5 Tips to Teach Kids Time Management

Parents all know that we need to schedule annual exams and go back-to-school shopping before school starts, but how do we prepare our children for success that will persist throughout the school year and beyond? By giving our children the gift of time management. However, the question comes of how to teach kids time management?

Time management has always been a challenge for children, and that was before they were home all day, every day, with all of their “time sinks” at arm’s length. Do not worry. Teaching time management skills to kids could become easy by following the right direction. Continue reading to know more about it:

How can parents teach kids time management?

#1 Start Early:

Everything is easier to understand when kids are introduced to it at an early age. Thus, mastering time management is no different.

Teaching Kids Time Management

Repetition and reinforcement assist kids in fully grasping new concepts, and a young age provides an open mind, allowing for additional repetition.

#2 Divide the day into manageable bits of time:

Younger children, no matter how hard they try, can never understand the function of a clock. Sure, they can read the clock and tell you it’s 8:00 a.m., but comprehending why that’s an essential number, and how many other things need to be done in the next half hour or hour, etc., is the obstacle to overcome.

Thus, chunking up the day into physical activities may first make “telling time” throughout the day easier. This method is analogous to setting a routine and order of operations. It also serves to remind those who have chores of their responsibilities.

For example:

  • Wake up and get out of bed
  • Feed the dog
  • Have breakfast
  • Study
  • Eat a snack
  • Enjoy screen time
  • Study
  • Have dinner
  • Enjoy free time
  • Go to bed

It is helpful to develop a checklist that is posted and visible for these events, and then you can make it fun when your child completes a task. Make them put a sticker on the dog’s collar to indicate that he’s been fed, or put a dime in the piggy bank (they’ll adore knowing that a full day of activities nets them $1.20!).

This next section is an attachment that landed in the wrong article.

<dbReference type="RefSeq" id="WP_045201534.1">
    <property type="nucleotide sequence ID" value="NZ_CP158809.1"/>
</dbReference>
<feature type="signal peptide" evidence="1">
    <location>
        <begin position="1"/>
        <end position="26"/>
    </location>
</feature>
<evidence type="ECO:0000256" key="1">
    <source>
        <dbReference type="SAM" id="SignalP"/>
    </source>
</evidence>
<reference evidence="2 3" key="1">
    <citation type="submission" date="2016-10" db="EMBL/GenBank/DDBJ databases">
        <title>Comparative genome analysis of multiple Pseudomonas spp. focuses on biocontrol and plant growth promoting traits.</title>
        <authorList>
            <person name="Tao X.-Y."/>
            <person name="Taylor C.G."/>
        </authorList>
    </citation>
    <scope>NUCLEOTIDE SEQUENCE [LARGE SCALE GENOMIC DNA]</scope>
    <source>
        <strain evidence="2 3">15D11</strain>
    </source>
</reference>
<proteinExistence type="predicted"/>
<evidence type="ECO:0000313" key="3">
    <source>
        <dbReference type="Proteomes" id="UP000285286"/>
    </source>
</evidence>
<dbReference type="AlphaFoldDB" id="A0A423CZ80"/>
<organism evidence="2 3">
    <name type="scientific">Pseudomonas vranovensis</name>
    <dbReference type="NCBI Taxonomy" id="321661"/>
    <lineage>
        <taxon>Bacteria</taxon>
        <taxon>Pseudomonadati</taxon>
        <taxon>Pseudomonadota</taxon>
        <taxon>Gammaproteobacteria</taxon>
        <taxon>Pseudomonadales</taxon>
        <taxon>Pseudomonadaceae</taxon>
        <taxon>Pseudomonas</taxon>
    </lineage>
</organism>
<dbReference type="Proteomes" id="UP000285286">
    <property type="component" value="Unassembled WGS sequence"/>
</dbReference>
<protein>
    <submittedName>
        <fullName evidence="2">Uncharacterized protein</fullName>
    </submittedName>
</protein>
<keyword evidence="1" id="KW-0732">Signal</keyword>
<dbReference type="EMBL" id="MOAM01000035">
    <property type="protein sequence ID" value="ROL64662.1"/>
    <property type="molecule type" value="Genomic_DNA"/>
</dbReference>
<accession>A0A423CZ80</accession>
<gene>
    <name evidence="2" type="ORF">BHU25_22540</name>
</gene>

Is a child’s day now made up of more than ten activities? Of course, you are free to make your unique tweaks. The key is that you will want to set up markers or triggers that will feed one activity into the next.

#3 Consider daily tasks to be stepping stones to more involved activities:

“After you’ve completed your learning time.” That statement accurately encapsulates the purpose of this phase.

With a list like the one above, it’s simple to express and demonstrate that one activity should not take place until the previous one is completed. Kids should not be permitted to have free time until their learning time is completed, just as they should not have breakfast until they have fed the dog.

From a time management point of view, children should begin to grasp that if they want to go to TV time and have enough time to enjoy it before night, they must use learning time properly.

#4 Set time limits:

One of the main reasons kids don’t take to clocks and the concept of “time” right away – and hence fail when it comes to time management – is that they lack an anchor. Young children have no concept of how long 5 minutes in time-out should last, while older children can easily become engrossed in the notion that they are spending an hour watching TV.

Teach Kids Time Management

As a result, adding time restrictions that are tracked by physical timers aids in instilling the idea.

Begin by verbalizing boundaries, such as “5 minutes until dinner,” and then physically set an audio timer that alerts you when time has passed. Do the same during their 30 minutes of leisure time or 10 minutes of room cleaning.

#5 Discuss time management with your children:

Some things are best off left “hidden” for the sake of prosperity. Underneath the cheese on your child’s pizza, are there vegetables? Let’s keep that a secret, shall we?

However, when it comes to time management or any other learning process- it’s usually a good idea to make the aim and procedure clear. Thus, talk to your children about the significance of time management, where they might need help, and how you plan to improve.

Then, when there are breakdowns or questions, framing the solution or answer becomes easier. It is also easier to reward good behavior when children have a goal to aim for.

Takeaway:

Children are restless and spend their days doing a variety of things such as playing, learning, watching movies, or being glued to their devices. As a result, it is critical to teach your children time management skills. Learning and practicing the skill can assist them in understanding the worth of time and establishing appropriate priorities. It also aids in any task completion on time and eliminates last-minute stress. To develop time management skills in your kids, you can opt for Montessori education. Not only time management but Montessori education also develop other essential skills in kids.

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